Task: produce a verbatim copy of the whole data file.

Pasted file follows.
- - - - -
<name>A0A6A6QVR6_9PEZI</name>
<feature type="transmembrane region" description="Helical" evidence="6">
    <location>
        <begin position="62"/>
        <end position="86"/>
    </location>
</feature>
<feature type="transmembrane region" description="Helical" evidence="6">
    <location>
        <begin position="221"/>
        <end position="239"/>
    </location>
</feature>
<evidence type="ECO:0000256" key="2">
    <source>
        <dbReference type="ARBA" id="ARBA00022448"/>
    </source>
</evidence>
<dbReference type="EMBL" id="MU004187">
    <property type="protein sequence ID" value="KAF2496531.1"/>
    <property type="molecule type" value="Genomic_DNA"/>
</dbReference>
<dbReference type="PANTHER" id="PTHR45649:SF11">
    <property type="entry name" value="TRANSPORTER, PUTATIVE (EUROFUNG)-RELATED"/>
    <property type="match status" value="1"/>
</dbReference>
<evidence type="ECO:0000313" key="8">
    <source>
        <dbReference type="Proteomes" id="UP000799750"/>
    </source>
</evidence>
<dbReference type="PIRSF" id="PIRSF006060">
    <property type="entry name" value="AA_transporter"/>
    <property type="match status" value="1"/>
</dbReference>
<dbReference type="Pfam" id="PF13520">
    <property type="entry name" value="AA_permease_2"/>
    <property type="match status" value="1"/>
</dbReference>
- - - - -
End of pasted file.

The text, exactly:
<name>A0A6A6QVR6_9PEZI</name>
<feature type="transmembrane region" description="Helical" evidence="6">
    <location>
        <begin position="62"/>
        <end position="86"/>
    </location>
</feature>
<feature type="transmembrane region" description="Helical" evidence="6">
    <location>
        <begin position="221"/>
        <end position="239"/>
    </location>
</feature>
<evidence type="ECO:0000256" key="2">
    <source>
        <dbReference type="ARBA" id="ARBA00022448"/>
    </source>
</evidence>
<dbReference type="EMBL" id="MU004187">
    <property type="protein sequence ID" value="KAF2496531.1"/>
    <property type="molecule type" value="Genomic_DNA"/>
</dbReference>
<dbReference type="PANTHER" id="PTHR45649:SF11">
    <property type="entry name" value="TRANSPORTER, PUTATIVE (EUROFUNG)-RELATED"/>
    <property type="match status" value="1"/>
</dbReference>
<evidence type="ECO:0000313" key="8">
    <source>
        <dbReference type="Proteomes" id="UP000799750"/>
    </source>
</evidence>
<dbReference type="PIRSF" id="PIRSF006060">
    <property type="entry name" value="AA_transporter"/>
    <property type="match status" value="1"/>
</dbReference>
<dbReference type="Pfam" id="PF13520">
    <property type="entry name" value="AA_permease_2"/>
    <property type="match status" value="1"/>
</dbReference>